PompeiiinPictures

  

 

 

Home
Up




VII.4.1 Pompeii. Temple of Fortuna Augusta.

Excavated 1823, 1826 and 1859. Restored 1908.

Part 2                                                                        Part 1

 

VII.4.1 Pompeii. May 2010. Looking east onto podium.

VII.4.1 Pompeii. May 2010. Looking east onto podium.

 

VII.4.1 Pompeii. September 2005. Podium, looking east to cella, or sacred area.
According to Warscher in 1930, an inscription on the architrave could be read by any visitor knowing latin, as it was lying with other marble pieces on the floor of the cella.
See Warscher, T., 1930. Pompeii: in three hours. Rome: Industria Tipografica Imperia, (p.55) 

M(arcus) Tullius  M(arci)  f(ilius)  d(uum)v(ir)  i(ure)  d(icundo) ter(tium)  quinq(uennalis)  augur  tr(ibunus)  mil(itum)
a  pop(ulo)  aedem  Fortunae  August(ae) solo  et  peq(unia!)  sua       [CIL X 820]  

This was the Temple’s dedicatory inscription and according to Cooley translated as -
Marcus Tullius, son of Marcus. Duumvir with judicial power three times, quinquennial, augur, military tribune by popular demand, (built) the Temple of Augustan Fortune on his own land and at his own expense.
See Cooley, A. and M.G.L., 2004. Pompeii : A Sourcebook. London : Routledge. (p.93)

In February 1824 it was reported that various fragments of statues and four inscriptions upon different pieces of marble were also found: they were -  CIL X 820, see above. Now in Naples Archaeological Museum, inventory number MN 3853.

[Augu]sto  Caesari
[...]  parenti  patriae     [CIL X 823]   MN 3810

Agathemerus  Vetti
Suavis  Caesiae  Prim(a)e
Pothus  Numitori
Anteros  Lacutulani
minist(ri)  prim(ae)  Fortun(ae) Aug(ustae)  iuss(u) 
M(arci)  Stai  Rufi  Cn(aei)  Melissaei  d(uum)v(irorum)  i(ure)  d(icundo)
P(ublio)  Silio  L(ucio)  Volusio  Saturn(ino)  co(n)s(ulibus)     [CIL X 824]  MN 3768.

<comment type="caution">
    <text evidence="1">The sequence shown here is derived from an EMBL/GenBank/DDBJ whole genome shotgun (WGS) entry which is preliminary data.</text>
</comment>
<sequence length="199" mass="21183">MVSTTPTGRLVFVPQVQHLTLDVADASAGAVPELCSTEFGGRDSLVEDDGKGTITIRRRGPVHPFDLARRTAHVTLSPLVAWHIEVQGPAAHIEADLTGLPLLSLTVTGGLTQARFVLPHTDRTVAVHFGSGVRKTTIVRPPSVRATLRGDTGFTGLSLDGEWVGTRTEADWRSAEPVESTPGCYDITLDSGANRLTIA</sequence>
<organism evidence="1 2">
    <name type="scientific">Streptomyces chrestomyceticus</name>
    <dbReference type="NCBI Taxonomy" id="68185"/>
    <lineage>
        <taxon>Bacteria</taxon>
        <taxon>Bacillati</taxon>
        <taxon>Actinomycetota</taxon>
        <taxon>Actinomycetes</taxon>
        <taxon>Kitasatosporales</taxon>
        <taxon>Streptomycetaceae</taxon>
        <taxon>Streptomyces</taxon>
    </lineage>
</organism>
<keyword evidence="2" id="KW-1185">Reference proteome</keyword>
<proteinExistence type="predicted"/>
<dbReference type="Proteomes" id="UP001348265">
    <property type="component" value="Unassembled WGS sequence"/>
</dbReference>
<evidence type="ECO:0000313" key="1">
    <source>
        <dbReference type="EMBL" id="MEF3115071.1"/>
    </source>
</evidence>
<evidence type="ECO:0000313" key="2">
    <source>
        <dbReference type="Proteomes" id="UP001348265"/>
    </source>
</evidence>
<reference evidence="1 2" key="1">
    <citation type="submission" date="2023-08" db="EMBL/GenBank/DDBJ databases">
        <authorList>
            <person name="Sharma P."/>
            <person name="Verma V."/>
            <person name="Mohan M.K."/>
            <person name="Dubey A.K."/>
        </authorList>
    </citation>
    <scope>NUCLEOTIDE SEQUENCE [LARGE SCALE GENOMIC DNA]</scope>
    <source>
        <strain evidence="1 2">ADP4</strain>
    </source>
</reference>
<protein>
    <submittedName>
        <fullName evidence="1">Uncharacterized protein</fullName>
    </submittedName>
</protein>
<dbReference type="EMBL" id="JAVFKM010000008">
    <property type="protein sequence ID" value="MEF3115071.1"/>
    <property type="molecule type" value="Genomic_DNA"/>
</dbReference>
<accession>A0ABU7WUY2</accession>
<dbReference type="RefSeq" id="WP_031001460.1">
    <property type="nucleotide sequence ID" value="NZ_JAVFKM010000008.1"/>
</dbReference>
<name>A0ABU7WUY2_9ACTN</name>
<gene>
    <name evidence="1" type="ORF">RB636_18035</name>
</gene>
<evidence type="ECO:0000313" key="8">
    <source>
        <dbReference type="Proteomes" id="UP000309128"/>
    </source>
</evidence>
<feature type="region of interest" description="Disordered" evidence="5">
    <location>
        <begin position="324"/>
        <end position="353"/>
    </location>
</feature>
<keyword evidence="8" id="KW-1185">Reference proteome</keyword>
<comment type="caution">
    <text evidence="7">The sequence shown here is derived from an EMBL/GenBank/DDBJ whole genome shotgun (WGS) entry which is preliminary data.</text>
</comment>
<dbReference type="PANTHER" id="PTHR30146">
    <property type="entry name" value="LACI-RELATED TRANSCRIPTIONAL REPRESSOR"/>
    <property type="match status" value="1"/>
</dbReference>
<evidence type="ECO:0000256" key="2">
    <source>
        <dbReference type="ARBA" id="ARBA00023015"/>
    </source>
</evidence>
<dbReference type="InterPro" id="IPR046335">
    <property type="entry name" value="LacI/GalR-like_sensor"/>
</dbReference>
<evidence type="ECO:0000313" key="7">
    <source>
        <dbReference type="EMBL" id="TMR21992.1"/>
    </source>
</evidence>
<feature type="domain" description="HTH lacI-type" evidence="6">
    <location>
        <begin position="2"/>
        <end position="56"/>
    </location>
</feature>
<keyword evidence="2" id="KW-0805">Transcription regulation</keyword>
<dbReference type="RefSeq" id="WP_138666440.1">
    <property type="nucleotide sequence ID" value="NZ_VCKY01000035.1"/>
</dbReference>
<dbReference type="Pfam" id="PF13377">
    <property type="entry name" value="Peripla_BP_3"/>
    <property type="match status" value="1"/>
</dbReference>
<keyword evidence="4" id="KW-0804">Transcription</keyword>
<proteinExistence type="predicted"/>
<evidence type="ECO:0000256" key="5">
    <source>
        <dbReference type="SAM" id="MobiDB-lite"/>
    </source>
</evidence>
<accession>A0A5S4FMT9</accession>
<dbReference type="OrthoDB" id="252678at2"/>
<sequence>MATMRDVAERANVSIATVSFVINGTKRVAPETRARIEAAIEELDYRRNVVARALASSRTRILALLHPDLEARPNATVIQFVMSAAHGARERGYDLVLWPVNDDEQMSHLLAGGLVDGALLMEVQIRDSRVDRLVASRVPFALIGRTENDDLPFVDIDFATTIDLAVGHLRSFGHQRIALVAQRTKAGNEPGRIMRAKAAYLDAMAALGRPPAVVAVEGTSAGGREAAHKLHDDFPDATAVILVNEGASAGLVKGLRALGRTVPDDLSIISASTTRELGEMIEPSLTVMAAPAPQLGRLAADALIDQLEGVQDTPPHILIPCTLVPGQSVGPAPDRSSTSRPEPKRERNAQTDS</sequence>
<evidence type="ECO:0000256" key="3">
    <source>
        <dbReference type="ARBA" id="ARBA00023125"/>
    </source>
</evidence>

Tauro  Statilio
Ti(berio)  Platilio(!)  Aelian(o)  co(n)s(ulibus)
L(ucius)  Statius  Faustus  pro
signo  quod  e  lege  Fortunae
Augustae  minist(r)orum  ponere
debebat  referente  Q(uinto)  Pompeio  Amethysto
quaestore  basis(!)  duas  marmorias  decrever[u]nt
pro  signo  poniret (!)       [CIL X 825]   MN3769

See PAH II, 96 and
See Pagano, M. and Prisciandaro, R., 2006. Studio sulle provenienze degli oggetti rinvenuti negli scavi borbonici del regno di Napoli.  Naples : Nicola Longobardi. (p.128)

VII.4.1 Pompeii. September 2005. Podium, looking east to cella, or sacred area.

According to Warscher in 1930, an inscription on the architrave could be read by any visitor knowing Latin, as it was lying with other marble pieces on the floor of the cella.

See Warscher, T., 1930. Pompeii: in three hours. Rome: Industria Tipografica Imperia, (p.55)

 

M(arcus) Tullius  M(arci)  f(ilius)  d(uum)v(ir)  i(ure)  d(icundo) ter(tium)  quinq(uennalis)  augur  tr(ibunus)  mil(itum)

a  pop(ulo)  aedem  Fortunae  August(ae) solo  et  peq(unia!)  sua       [CIL X 820] 

 

This was the Temple’s dedicatory inscription and according to Cooley translated as -

 

Marcus Tullius, son of Marcus. Duumvir with judicial power three times, quinquennial, augur, military tribune by popular demand, (built) the Temple of Augustan Fortune on his own land and at his own expense.

See Cooley, A. and M.G.L., 2004. Pompeii: A Sourcebook. London: Routledge. (p.93)

 

In February 1824, it was reported that various fragments of statues and four inscriptions upon different pieces of marble were also found: they were -

CIL X 820, see above. Now in Naples Archaeological Museum, inventory number MN 3853.

 

[Augu]sto  Caesari

[...]  parenti  patriae     [CIL X 823]   MN 3810

 

Agathemerus  Vetti

Suavis  Caesiae  Prim(a)e

Pothus  Numitori

Anteros  Lacutulani

minist(ri)  prim(ae)  Fortun(ae) Aug(ustae)  iuss(u)

M(arci)  Stai  Rufi  Cn(aei)  Melissaei  d(uum)v(irorum)  i(ure)  d(icundo)

P(ublio)  Silio  L(ucio)  Volusio  Saturn(ino)  co(n)s(ulibus)     [CIL X 824]  MN 3768.  

 

Tauro  Statilio